PET-CT and SPECT-CT in Non-Neoplastic, Noninflammatory Pediatric Diseases

PET-CT and SPECT-CT in Non-Neoplastic, Noninflammatory Pediatric Diseases

Liselotte Højgaard

Lise Borgwardt


Combined single-photon emission computed tomography (SPECT)–computed tomography (CT) cameras have been available with low-dose CT for a number of years, and recently new scanners with high-performance CT with up to 64 slices have been introduced. Combined positron emission tomography (PET)-CT scanners have been commercially available since 2001. In children, SPECT-CT with low-dose CT has been used increasingly for iodine 123 (123I)-MIBG (meta-iodobenzylguanidine) scintigraphy for neuroblastoma, for indications for octreotide scintigraphy, and for indium 111 (111In) white blood cell (WBC) scintigraphy for infections. In the case of non-tumor and non-infection indications, the availability of SPECT-CT with multi-slice CT will probably lead to more widespread use of this modality for a variety of indications in pediatric nuclear medicine.

SPECT-CT and PET-CT in Benign Pediatric Diseases of the Brain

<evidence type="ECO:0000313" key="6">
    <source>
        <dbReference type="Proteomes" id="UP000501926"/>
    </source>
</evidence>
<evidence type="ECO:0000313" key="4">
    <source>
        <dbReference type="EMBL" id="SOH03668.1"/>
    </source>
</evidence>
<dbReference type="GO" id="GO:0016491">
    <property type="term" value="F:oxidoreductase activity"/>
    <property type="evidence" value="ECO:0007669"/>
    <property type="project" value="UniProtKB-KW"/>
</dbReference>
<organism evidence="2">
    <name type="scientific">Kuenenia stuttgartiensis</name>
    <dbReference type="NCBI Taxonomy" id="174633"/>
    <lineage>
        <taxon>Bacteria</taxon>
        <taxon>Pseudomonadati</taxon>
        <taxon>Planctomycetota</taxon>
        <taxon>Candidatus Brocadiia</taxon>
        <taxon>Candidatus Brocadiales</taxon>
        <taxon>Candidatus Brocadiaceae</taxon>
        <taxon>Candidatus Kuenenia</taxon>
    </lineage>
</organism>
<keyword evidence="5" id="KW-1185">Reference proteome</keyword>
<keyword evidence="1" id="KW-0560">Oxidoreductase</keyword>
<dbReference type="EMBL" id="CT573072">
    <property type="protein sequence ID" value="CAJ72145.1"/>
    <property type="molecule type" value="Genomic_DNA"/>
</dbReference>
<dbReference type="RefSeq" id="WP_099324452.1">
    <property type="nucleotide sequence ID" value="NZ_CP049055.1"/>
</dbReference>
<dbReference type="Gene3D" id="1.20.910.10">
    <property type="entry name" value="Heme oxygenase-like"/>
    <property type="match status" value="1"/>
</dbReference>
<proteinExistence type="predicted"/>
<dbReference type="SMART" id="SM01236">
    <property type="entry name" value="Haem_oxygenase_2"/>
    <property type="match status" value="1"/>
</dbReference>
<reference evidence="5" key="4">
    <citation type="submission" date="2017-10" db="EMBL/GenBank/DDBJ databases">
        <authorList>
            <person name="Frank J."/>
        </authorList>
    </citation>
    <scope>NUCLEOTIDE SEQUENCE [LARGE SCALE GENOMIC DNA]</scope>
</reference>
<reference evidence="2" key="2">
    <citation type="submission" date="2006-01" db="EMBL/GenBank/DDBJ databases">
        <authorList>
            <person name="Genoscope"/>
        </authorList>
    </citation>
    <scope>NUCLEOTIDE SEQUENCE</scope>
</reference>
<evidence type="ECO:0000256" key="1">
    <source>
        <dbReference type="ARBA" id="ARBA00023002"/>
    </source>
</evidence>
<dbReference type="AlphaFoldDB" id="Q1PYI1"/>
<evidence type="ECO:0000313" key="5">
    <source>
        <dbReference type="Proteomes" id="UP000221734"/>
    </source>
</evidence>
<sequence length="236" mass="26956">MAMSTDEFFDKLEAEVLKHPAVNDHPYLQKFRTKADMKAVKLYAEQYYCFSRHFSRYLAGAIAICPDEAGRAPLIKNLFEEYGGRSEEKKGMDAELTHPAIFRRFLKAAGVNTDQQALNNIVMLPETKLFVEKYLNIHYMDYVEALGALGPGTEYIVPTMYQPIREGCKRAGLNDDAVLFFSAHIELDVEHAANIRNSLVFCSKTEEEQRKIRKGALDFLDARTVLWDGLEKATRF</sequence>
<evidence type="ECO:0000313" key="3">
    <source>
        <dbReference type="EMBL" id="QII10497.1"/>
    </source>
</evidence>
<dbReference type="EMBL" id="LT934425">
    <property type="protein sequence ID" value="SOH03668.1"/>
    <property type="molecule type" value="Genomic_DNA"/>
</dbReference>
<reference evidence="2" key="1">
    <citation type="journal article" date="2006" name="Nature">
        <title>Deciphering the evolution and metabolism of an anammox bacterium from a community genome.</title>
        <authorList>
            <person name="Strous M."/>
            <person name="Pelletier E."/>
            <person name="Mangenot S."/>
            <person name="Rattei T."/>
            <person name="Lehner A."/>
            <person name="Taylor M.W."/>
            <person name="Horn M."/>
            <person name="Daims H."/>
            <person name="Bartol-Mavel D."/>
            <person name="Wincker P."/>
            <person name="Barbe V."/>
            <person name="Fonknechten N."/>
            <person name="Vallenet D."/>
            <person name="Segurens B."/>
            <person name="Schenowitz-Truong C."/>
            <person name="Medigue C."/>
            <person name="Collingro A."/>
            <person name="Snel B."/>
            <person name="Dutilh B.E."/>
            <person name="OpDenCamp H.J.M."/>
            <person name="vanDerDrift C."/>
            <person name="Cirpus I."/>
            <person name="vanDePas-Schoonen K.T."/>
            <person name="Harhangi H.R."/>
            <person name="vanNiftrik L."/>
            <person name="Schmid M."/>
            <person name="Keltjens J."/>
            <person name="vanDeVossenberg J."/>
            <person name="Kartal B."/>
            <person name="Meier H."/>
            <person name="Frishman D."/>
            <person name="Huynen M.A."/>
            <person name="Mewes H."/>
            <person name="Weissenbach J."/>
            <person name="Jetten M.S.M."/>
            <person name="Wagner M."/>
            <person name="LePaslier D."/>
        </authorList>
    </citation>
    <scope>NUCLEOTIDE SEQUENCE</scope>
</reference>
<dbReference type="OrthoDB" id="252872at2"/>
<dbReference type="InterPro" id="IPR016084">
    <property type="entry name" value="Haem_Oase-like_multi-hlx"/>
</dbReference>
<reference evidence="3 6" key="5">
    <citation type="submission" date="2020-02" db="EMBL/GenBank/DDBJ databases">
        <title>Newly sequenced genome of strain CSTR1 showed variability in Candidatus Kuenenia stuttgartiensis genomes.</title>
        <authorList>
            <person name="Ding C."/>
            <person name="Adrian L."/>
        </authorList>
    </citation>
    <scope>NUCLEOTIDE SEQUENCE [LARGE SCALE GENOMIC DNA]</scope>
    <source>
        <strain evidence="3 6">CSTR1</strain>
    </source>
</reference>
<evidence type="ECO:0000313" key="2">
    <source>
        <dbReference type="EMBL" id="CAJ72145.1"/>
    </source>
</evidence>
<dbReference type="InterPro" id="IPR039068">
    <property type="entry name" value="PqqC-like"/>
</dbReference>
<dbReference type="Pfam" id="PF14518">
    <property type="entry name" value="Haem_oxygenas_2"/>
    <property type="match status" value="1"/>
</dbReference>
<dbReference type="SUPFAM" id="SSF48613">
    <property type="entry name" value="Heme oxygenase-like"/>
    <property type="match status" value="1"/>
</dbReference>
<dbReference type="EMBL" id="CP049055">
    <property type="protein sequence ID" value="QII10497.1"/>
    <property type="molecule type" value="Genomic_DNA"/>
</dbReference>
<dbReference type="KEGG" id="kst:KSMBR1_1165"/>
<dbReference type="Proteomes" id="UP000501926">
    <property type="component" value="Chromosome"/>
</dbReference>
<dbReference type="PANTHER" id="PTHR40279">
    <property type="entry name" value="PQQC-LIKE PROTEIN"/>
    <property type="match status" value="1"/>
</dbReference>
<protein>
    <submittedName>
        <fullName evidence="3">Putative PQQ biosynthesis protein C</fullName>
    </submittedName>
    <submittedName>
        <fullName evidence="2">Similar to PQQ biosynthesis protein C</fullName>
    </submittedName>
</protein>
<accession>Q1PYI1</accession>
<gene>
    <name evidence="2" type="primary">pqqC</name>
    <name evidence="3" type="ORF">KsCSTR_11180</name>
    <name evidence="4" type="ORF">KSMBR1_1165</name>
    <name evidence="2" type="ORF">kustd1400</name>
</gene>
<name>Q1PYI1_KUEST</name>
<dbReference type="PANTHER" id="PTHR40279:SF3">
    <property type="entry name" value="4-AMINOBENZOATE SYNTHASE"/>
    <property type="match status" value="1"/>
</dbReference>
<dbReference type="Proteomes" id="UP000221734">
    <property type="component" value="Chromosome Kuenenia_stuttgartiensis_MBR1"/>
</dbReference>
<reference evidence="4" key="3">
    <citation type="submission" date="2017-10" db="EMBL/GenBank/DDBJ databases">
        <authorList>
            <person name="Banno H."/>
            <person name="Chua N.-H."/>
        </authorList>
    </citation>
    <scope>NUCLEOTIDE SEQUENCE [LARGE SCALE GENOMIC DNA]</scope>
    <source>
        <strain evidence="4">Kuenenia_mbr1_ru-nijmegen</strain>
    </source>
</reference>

In pediatric non-neoplastic neurology, PET and SPECT are regarded as accurate and noninvasive modalities for studying brain activity, elucidating the complexities of the
developing brain, and understanding disease processes (1). The maturational changes relevant for pediatric neurological interpretation were described by Chugani et al. (2) using PET (Fig. 66.6). Muller et al. (3) studied brain organization for language in children, adolescents, and adults with left hemispheric lesions. They found enhanced postlesional plasticity in childhood.

A simplified quantification method for measuring cerebral glucose utilization in early infancy was published by Suhonen-Polvi et al. (4). If blood samples cannot be obtained, SUV represents an alternative for estimation of cerebral glucose uptake and thus for interindividual comparison of patients.